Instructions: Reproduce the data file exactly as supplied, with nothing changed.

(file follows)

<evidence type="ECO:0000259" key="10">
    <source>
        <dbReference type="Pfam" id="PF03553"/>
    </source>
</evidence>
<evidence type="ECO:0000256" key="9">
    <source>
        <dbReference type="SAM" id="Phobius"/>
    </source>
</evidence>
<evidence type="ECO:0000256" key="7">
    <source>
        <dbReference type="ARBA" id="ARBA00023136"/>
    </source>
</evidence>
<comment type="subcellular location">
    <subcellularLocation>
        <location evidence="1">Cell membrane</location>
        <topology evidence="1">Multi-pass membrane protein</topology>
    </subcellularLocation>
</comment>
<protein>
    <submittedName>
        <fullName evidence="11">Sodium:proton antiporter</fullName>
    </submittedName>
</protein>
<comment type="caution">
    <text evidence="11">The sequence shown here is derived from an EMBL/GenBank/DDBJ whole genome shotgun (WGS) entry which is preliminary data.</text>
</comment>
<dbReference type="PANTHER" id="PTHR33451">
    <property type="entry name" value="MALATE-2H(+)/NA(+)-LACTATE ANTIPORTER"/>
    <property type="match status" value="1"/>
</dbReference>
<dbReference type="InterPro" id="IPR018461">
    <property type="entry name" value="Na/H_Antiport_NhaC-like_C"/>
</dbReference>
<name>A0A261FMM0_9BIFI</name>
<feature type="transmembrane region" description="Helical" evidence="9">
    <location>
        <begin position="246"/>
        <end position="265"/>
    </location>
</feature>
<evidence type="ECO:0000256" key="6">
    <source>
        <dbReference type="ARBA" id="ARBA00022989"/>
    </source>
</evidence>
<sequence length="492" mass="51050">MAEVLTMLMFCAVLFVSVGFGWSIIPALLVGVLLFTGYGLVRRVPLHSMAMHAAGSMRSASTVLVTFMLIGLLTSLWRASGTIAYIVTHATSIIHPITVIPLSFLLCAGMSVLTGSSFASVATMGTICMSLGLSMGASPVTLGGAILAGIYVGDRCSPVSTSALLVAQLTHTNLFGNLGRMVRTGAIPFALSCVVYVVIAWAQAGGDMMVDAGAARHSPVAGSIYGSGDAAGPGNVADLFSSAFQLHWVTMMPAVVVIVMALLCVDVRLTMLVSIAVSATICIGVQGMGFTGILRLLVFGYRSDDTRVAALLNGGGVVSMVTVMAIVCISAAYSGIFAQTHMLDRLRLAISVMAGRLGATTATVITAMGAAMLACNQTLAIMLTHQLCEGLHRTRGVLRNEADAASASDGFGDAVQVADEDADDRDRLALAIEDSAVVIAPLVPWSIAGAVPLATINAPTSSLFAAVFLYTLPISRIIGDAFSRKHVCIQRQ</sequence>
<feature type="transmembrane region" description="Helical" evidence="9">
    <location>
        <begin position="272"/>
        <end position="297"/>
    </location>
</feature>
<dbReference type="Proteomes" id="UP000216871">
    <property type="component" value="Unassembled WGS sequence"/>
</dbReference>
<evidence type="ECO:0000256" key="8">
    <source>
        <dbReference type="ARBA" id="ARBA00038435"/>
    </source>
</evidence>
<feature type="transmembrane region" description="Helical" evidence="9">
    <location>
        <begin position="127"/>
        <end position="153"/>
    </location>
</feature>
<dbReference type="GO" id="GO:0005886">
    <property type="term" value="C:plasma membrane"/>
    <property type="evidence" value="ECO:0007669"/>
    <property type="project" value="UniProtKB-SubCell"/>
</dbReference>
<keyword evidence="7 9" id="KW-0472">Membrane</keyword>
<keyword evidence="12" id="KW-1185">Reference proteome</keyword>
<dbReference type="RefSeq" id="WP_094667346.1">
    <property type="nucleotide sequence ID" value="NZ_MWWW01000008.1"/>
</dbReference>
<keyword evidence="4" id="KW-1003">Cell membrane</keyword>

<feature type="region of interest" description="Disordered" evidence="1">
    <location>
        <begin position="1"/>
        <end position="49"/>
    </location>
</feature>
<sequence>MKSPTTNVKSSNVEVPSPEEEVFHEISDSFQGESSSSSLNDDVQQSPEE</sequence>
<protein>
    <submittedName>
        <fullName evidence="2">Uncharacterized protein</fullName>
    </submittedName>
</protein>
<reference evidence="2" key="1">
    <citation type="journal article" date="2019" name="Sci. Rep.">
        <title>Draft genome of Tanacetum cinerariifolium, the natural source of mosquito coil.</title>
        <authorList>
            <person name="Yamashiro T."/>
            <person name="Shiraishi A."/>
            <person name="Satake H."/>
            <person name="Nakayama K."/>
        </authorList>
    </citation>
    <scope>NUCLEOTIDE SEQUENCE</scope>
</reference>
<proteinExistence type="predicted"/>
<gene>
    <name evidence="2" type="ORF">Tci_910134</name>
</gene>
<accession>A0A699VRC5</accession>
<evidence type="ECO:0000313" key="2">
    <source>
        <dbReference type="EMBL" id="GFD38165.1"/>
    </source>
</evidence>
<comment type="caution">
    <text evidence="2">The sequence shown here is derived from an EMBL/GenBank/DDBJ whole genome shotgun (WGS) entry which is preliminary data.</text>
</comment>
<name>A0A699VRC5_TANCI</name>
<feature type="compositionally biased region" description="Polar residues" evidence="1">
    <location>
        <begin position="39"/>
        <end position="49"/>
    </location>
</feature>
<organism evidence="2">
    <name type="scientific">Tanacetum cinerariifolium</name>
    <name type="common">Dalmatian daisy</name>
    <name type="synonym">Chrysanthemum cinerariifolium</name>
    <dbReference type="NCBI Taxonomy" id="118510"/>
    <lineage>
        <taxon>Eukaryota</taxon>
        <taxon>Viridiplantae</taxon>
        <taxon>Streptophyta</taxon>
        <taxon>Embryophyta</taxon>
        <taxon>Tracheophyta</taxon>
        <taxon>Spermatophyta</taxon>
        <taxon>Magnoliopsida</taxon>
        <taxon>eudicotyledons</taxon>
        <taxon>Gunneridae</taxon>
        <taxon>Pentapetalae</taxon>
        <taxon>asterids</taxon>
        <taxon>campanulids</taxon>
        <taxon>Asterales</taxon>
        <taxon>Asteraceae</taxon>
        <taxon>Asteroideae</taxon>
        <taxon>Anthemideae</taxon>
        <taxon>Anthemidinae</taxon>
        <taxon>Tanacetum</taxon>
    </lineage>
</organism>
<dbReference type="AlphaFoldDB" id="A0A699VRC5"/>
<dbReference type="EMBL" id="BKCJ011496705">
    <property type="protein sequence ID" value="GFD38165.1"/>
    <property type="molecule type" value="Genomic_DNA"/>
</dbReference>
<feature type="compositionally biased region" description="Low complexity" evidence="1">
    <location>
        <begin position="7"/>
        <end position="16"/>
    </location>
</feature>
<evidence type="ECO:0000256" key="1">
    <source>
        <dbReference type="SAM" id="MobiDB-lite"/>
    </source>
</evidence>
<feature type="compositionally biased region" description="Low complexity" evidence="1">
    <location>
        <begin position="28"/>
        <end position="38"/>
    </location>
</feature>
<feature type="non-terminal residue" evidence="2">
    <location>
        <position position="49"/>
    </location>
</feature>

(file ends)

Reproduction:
<evidence type="ECO:0000259" key="10">
    <source>
        <dbReference type="Pfam" id="PF03553"/>
    </source>
</evidence>
<evidence type="ECO:0000256" key="9">
    <source>
        <dbReference type="SAM" id="Phobius"/>
    </source>
</evidence>
<evidence type="ECO:0000256" key="7">
    <source>
        <dbReference type="ARBA" id="ARBA00023136"/>
    </source>
</evidence>
<comment type="subcellular location">
    <subcellularLocation>
        <location evidence="1">Cell membrane</location>
        <topology evidence="1">Multi-pass membrane protein</topology>
    </subcellularLocation>
</comment>
<protein>
    <submittedName>
        <fullName evidence="11">Sodium:proton antiporter</fullName>
    </submittedName>
</protein>
<comment type="caution">
    <text evidence="11">The sequence shown here is derived from an EMBL/GenBank/DDBJ whole genome shotgun (WGS) entry which is preliminary data.</text>
</comment>
<dbReference type="PANTHER" id="PTHR33451">
    <property type="entry name" value="MALATE-2H(+)/NA(+)-LACTATE ANTIPORTER"/>
    <property type="match status" value="1"/>
</dbReference>
<dbReference type="InterPro" id="IPR018461">
    <property type="entry name" value="Na/H_Antiport_NhaC-like_C"/>
</dbReference>
<name>A0A261FMM0_9BIFI</name>
<feature type="transmembrane region" description="Helical" evidence="9">
    <location>
        <begin position="246"/>
        <end position="265"/>
    </location>
</feature>
<evidence type="ECO:0000256" key="6">
    <source>
        <dbReference type="ARBA" id="ARBA00022989"/>
    </source>
</evidence>
<sequence length="492" mass="51050">MAEVLTMLMFCAVLFVSVGFGWSIIPALLVGVLLFTGYGLVRRVPLHSMAMHAAGSMRSASTVLVTFMLIGLLTSLWRASGTIAYIVTHATSIIHPITVIPLSFLLCAGMSVLTGSSFASVATMGTICMSLGLSMGASPVTLGGAILAGIYVGDRCSPVSTSALLVAQLTHTNLFGNLGRMVRTGAIPFALSCVVYVVIAWAQAGGDMMVDAGAARHSPVAGSIYGSGDAAGPGNVADLFSSAFQLHWVTMMPAVVVIVMALLCVDVRLTMLVSIAVSATICIGVQGMGFTGILRLLVFGYRSDDTRVAALLNGGGVVSMVTVMAIVCISAAYSGIFAQTHMLDRLRLAISVMAGRLGATTATVITAMGAAMLACNQTLAIMLTHQLCEGLHRTRGVLRNEADAASASDGFGDAVQVADEDADDRDRLALAIEDSAVVIAPLVPWSIAGAVPLATINAPTSSLFAAVFLYTLPISRIIGDAFSRKHVCIQRQ</sequence>
<feature type="transmembrane region" description="Helical" evidence="9">
    <location>
        <begin position="272"/>
        <end position="297"/>
    </location>
</feature>
<dbReference type="Proteomes" id="UP000216871">
    <property type="component" value="Unassembled WGS sequence"/>
</dbReference>
<evidence type="ECO:0000256" key="8">
    <source>
        <dbReference type="ARBA" id="ARBA00038435"/>
    </source>
</evidence>
<feature type="transmembrane region" description="Helical" evidence="9">
    <location>
        <begin position="127"/>
        <end position="153"/>
    </location>
</feature>
<dbReference type="GO" id="GO:0005886">
    <property type="term" value="C:plasma membrane"/>
    <property type="evidence" value="ECO:0007669"/>
    <property type="project" value="UniProtKB-SubCell"/>
</dbReference>
<keyword evidence="7 9" id="KW-0472">Membrane</keyword>
<keyword evidence="12" id="KW-1185">Reference proteome</keyword>
<dbReference type="RefSeq" id="WP_094667346.1">
    <property type="nucleotide sequence ID" value="NZ_MWWW01000008.1"/>
</dbReference>
<keyword evidence="4" id="KW-1003">Cell membrane</keyword>

<feature type="region of interest" description="Disordered" evidence="1">
    <location>
        <begin position="1"/>
        <end position="49"/>
    </location>
</feature>
<sequence>MKSPTTNVKSSNVEVPSPEEEVFHEISDSFQGESSSSSLNDDVQQSPEE</sequence>
<protein>
    <submittedName>
        <fullName evidence="2">Uncharacterized protein</fullName>
    </submittedName>
</protein>
<reference evidence="2" key="1">
    <citation type="journal article" date="2019" name="Sci. Rep.">
        <title>Draft genome of Tanacetum cinerariifolium, the natural source of mosquito coil.</title>
        <authorList>
            <person name="Yamashiro T."/>
            <person name="Shiraishi A."/>
            <person name="Satake H."/>
            <person name="Nakayama K."/>
        </authorList>
    </citation>
    <scope>NUCLEOTIDE SEQUENCE</scope>
</reference>
<proteinExistence type="predicted"/>
<gene>
    <name evidence="2" type="ORF">Tci_910134</name>
</gene>
<accession>A0A699VRC5</accession>
<evidence type="ECO:0000313" key="2">
    <source>
        <dbReference type="EMBL" id="GFD38165.1"/>
    </source>
</evidence>
<comment type="caution">
    <text evidence="2">The sequence shown here is derived from an EMBL/GenBank/DDBJ whole genome shotgun (WGS) entry which is preliminary data.</text>
</comment>
<name>A0A699VRC5_TANCI</name>
<feature type="compositionally biased region" description="Polar residues" evidence="1">
    <location>
        <begin position="39"/>
        <end position="49"/>
    </location>
</feature>
<organism evidence="2">
    <name type="scientific">Tanacetum cinerariifolium</name>
    <name type="common">Dalmatian daisy</name>
    <name type="synonym">Chrysanthemum cinerariifolium</name>
    <dbReference type="NCBI Taxonomy" id="118510"/>
    <lineage>
        <taxon>Eukaryota</taxon>
        <taxon>Viridiplantae</taxon>
        <taxon>Streptophyta</taxon>
        <taxon>Embryophyta</taxon>
        <taxon>Tracheophyta</taxon>
        <taxon>Spermatophyta</taxon>
        <taxon>Magnoliopsida</taxon>
        <taxon>eudicotyledons</taxon>
        <taxon>Gunneridae</taxon>
        <taxon>Pentapetalae</taxon>
        <taxon>asterids</taxon>
        <taxon>campanulids</taxon>
        <taxon>Asterales</taxon>
        <taxon>Asteraceae</taxon>
        <taxon>Asteroideae</taxon>
        <taxon>Anthemideae</taxon>
        <taxon>Anthemidinae</taxon>
        <taxon>Tanacetum</taxon>
    </lineage>
</organism>
<dbReference type="AlphaFoldDB" id="A0A699VRC5"/>
<dbReference type="EMBL" id="BKCJ011496705">
    <property type="protein sequence ID" value="GFD38165.1"/>
    <property type="molecule type" value="Genomic_DNA"/>
</dbReference>
<feature type="compositionally biased region" description="Low complexity" evidence="1">
    <location>
        <begin position="7"/>
        <end position="16"/>
    </location>
</feature>
<evidence type="ECO:0000256" key="1">
    <source>
        <dbReference type="SAM" id="MobiDB-lite"/>
    </source>
</evidence>
<feature type="compositionally biased region" description="Low complexity" evidence="1">
    <location>
        <begin position="28"/>
        <end position="38"/>
    </location>
</feature>
<feature type="non-terminal residue" evidence="2">
    <location>
        <position position="49"/>
    </location>
</feature>